27. The Beatles hold the record for the most #1 Christmas singles, topping the charts in 1963, 65 and 67.

  28. Electric tree lights were invented by Edward Johnson in the US in 1882.
  29. Rudolph red-nosed reindeer was invented for US firm “Montgomery Ward”  children’s Christmas book promotion in 1939 to drive traffic into the stores.
  30. Gold wrapped chocolate coins commemorate St Nicholas who gave bags of gold coins to the poor.
  31. The first Christmas celebrated in Britain is thought to have been in York in 521AD.
  32. In Greece, Italy, Spain and Germany, workers get a Christmas bonus of one month’s salary by law.
  33. 486342_409895365750794_1953333469_nIn the Czech Republic they enjoy dinners of fish soup, eggs and carp. The number of people at the table must be even, or the one without a partner will die next year.
  34. Each year more than 3 billion Christmas cards are mailed in the United States.
  35. All the gifts in the Twelve Days of Christmas would equal 364 gifts.
  36. The “true love” mentioned in the song “Twelve Days of Christmas” does not refer to a romantic couple, but the Catholic Church’s code for God. The person who receives the gifts represents someone who has accepted that code. For example, the “partridge in a pear tree” represents Christ. The “two turtledoves” represent the Old and New Testaments.
  37. Most of Santa’s reindeer have male-sounding names, such as Blitzen, Comet, and Cupid. However, male reindeers shed their antlers around Christmas, so the reindeer pulling Santa’s sleigh are likely not male, but female.
  38. In 350AD Pope Julius I, bishop of Rome, proclaimed December 25 the official celebration date for the birthday of Christ.
  39. According to the Guinness Book of World Records, the tallest Christmas tree ever cut was a 221-foot Douglas fir that was displayed in 1950 at the Northgate Shopping Center in Seattle, Washington.
  40. The traditional three colors of Christmas are green, red, and gold. Green has long been a symbol of life and rebirth; red symbolizes the blood of Christ, and gold represents light as well as wealth and royalty.
  41. The world’s largest Christmas stocking measured 106 feet and 9 inches (32.56 m) long and 49 feet and 1 inch (14.97 m) wide. It weighed as much as five reindeer and held almost 1,000 presents. It was made by the Children’s Society in London on December 14, 2007.
  42. Christmas trees have been sold in the United States since 1850.
  43. Christmas trees usually grow for about 15 years before they are cut and sold.
  44. Many European countries believed that spirits, both good and evil, were active during the Twelve Days of Christmas. These spirits eventually evolved into Santa’s elves, especially under the influence of Clement C. Moore’s The Night Before Christmas(1779-1863) illustrated by Thomas Nast (1840-1902).
  45. The British wear paper crowns while they eat Christmas dinner. The crowns are stored in a tube called a “Christmas cracker.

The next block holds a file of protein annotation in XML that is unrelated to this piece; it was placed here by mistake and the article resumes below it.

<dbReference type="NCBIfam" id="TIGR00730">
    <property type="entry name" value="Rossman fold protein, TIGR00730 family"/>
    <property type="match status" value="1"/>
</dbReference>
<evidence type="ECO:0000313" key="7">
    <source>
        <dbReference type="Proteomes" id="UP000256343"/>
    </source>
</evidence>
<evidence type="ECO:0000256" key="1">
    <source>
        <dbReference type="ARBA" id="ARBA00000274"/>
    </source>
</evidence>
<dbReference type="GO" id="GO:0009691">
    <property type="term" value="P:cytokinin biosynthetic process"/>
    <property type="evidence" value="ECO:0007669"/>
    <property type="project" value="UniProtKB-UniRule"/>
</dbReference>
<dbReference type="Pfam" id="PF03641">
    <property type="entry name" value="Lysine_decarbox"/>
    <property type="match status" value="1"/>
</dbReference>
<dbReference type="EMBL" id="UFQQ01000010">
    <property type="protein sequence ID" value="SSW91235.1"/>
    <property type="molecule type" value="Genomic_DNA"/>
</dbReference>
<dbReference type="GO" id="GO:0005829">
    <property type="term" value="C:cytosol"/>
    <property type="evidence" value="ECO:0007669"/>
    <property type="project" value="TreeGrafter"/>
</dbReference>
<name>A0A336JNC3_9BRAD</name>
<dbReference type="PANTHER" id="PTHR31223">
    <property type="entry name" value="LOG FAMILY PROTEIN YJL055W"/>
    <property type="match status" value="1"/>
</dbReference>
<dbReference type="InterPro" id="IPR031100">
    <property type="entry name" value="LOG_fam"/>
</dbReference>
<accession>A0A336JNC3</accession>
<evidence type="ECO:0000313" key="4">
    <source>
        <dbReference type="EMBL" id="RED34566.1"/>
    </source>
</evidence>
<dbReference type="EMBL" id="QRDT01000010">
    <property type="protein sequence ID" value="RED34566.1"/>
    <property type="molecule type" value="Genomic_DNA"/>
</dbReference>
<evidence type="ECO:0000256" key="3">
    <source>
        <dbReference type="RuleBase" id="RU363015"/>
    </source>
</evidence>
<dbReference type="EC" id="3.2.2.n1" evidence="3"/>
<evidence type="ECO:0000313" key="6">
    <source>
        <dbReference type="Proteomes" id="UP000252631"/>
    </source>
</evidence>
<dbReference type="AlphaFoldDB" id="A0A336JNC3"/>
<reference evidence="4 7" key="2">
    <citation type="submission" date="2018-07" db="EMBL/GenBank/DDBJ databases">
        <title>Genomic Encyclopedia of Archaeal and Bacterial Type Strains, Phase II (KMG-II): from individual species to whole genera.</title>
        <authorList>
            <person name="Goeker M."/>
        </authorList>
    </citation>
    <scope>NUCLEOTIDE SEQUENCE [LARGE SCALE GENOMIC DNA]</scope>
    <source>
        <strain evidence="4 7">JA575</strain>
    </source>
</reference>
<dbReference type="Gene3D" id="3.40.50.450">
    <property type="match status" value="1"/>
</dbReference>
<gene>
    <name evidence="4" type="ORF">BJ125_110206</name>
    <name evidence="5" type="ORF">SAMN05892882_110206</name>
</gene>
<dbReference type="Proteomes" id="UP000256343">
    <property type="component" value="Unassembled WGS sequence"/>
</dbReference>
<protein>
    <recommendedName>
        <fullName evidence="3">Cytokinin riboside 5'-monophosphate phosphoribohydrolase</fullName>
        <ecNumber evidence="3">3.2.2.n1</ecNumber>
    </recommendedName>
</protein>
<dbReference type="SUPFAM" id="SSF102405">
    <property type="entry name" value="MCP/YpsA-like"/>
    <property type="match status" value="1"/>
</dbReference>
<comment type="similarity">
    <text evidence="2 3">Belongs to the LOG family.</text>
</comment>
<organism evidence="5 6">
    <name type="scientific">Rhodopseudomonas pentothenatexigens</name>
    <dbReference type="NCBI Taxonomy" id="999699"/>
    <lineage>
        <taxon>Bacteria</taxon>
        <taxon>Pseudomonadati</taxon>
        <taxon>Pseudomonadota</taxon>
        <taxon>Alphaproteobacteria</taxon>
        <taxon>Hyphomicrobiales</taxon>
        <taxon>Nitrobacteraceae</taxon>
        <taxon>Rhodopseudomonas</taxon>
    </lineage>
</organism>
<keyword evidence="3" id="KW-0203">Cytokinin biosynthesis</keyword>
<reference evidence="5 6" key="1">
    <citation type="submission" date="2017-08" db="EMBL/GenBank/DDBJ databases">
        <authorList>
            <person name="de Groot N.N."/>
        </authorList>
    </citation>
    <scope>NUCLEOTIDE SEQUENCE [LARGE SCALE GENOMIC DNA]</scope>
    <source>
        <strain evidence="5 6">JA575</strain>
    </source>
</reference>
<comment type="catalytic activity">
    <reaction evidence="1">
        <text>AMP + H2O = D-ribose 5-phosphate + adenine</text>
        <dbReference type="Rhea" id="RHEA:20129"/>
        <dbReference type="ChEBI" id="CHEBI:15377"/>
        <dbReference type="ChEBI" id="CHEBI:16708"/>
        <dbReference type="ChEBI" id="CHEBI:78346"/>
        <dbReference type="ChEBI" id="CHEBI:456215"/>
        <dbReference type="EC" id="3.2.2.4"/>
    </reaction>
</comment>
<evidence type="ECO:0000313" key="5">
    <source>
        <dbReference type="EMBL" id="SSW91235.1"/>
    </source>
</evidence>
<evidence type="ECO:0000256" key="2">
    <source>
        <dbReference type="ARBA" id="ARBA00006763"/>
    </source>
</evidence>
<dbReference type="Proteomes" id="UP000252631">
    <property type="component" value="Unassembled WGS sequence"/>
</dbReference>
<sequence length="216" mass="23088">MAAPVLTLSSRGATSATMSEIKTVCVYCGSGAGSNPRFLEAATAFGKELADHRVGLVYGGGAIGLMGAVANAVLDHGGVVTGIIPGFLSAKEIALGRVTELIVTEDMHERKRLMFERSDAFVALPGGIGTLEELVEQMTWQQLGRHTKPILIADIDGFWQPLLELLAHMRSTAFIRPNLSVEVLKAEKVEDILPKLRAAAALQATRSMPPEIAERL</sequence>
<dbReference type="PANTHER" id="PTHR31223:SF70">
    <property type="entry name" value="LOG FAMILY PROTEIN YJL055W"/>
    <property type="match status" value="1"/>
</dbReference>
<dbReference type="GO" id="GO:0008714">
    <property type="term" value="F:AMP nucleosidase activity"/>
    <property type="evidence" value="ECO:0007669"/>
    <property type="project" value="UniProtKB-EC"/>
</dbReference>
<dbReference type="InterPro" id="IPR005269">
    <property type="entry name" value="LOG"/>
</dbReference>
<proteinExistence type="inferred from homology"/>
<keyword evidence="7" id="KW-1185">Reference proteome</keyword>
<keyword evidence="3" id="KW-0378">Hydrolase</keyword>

46. Alabama was the first state in the United States to officially recognize Christmas in 1836.
  47. Christmas was not declared an official holiday in the United States until June 26, 1870.
  48. 215884_412134998860164_555310391_nOklahoma was the last U.S. state to declare Christmas a legal holiday, in 1907.
  49. Mistletoe (Viscum album) is from the Anglo-Saxon word misteltan, which means “little dung twig” because the plant spreads though bird droppings.
  50. Because they viewed Christmas as a decadent Catholic holiday, the Puritans in America banned all Christmas celebrations from 1659-1681 with a penalty of five shillings for each offense. Some Puritan leaders condemned those who favored Christmas as enemies of the Christian religion.
  51. A Yule log is an enormous log that is typically burned during the Twelve Days of Christmas (December 25-January 6). 
  52. Early illustrations of St. Nicholas depict him as stern, commanding, and holding a birch rod. He was more a symbol of discipline and punishment than the jolly, overweight elf children know today.
  53. Puritan Oliver Cromwell outlawed Christmas celebrations and carols in England from 1649-1660. The only celebrations allowed were sermons and prayers.
  54. There are two competing claims as to which U.S. President was the first to place a Christmas tree in the White House. Some scholars say President Franklin Pierce did in 1856; others say President Benjamin Harrison brought in the first tree in 1889. President Coolidge started the White House lighting ceremony in 1923.
  55. President Teddy Roosevelt, an environmentalist, banned Christmas trees from the White House in 1912.
  56. There are approximately 21,000 Christmas tree farms in the United States. In 2008, nearly 45 million Christmas trees were planted, adding to the existing 400 million trees.
  57. The first printed reference to a Christmas tree was in 1531 in Germany.
  58. In 1962, the first Christmas postage stamp was issued in the United States.
  59. Using small candles to light a Christmas tree dates back to the middle of the 17th century.